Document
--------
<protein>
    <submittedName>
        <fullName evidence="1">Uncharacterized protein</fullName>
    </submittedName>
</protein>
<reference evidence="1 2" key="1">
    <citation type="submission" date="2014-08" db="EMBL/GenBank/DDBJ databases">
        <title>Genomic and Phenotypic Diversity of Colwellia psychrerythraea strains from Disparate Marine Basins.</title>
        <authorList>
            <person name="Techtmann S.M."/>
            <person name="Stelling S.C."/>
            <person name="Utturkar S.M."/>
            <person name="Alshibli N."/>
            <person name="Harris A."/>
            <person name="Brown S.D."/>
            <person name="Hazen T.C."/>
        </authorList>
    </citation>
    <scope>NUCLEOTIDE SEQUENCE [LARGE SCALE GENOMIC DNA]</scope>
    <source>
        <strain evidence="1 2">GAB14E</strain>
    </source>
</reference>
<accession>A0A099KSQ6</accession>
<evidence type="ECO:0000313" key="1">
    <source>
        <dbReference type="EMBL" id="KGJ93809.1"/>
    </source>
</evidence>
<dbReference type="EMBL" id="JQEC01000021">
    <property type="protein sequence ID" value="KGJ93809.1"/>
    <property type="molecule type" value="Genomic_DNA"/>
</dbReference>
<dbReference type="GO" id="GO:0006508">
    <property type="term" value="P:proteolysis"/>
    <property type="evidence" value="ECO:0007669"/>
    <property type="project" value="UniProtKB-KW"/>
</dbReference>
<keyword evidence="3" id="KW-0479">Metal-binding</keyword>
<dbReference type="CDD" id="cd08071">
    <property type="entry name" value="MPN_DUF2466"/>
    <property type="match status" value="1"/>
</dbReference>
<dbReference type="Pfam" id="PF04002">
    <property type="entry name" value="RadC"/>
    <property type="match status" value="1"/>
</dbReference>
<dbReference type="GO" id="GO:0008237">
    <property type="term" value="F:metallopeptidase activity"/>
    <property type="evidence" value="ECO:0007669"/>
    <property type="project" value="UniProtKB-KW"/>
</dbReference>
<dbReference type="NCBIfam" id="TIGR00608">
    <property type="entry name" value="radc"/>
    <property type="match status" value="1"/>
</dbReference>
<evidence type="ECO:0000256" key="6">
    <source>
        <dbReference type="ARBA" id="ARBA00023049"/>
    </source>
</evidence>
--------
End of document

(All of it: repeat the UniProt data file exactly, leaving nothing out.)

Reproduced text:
<protein>
    <submittedName>
        <fullName evidence="1">Uncharacterized protein</fullName>
    </submittedName>
</protein>
<reference evidence="1 2" key="1">
    <citation type="submission" date="2014-08" db="EMBL/GenBank/DDBJ databases">
        <title>Genomic and Phenotypic Diversity of Colwellia psychrerythraea strains from Disparate Marine Basins.</title>
        <authorList>
            <person name="Techtmann S.M."/>
            <person name="Stelling S.C."/>
            <person name="Utturkar S.M."/>
            <person name="Alshibli N."/>
            <person name="Harris A."/>
            <person name="Brown S.D."/>
            <person name="Hazen T.C."/>
        </authorList>
    </citation>
    <scope>NUCLEOTIDE SEQUENCE [LARGE SCALE GENOMIC DNA]</scope>
    <source>
        <strain evidence="1 2">GAB14E</strain>
    </source>
</reference>
<accession>A0A099KSQ6</accession>
<evidence type="ECO:0000313" key="1">
    <source>
        <dbReference type="EMBL" id="KGJ93809.1"/>
    </source>
</evidence>
<dbReference type="EMBL" id="JQEC01000021">
    <property type="protein sequence ID" value="KGJ93809.1"/>
    <property type="molecule type" value="Genomic_DNA"/>
</dbReference>
<dbReference type="GO" id="GO:0006508">
    <property type="term" value="P:proteolysis"/>
    <property type="evidence" value="ECO:0007669"/>
    <property type="project" value="UniProtKB-KW"/>
</dbReference>
<keyword evidence="3" id="KW-0479">Metal-binding</keyword>
<dbReference type="CDD" id="cd08071">
    <property type="entry name" value="MPN_DUF2466"/>
    <property type="match status" value="1"/>
</dbReference>
<dbReference type="Pfam" id="PF04002">
    <property type="entry name" value="RadC"/>
    <property type="match status" value="1"/>
</dbReference>
<dbReference type="GO" id="GO:0008237">
    <property type="term" value="F:metallopeptidase activity"/>
    <property type="evidence" value="ECO:0007669"/>
    <property type="project" value="UniProtKB-KW"/>
</dbReference>
<dbReference type="NCBIfam" id="TIGR00608">
    <property type="entry name" value="radc"/>
    <property type="match status" value="1"/>
</dbReference>
<evidence type="ECO:0000256" key="6">
    <source>
        <dbReference type="ARBA" id="ARBA00023049"/>
    </source>
</evidence>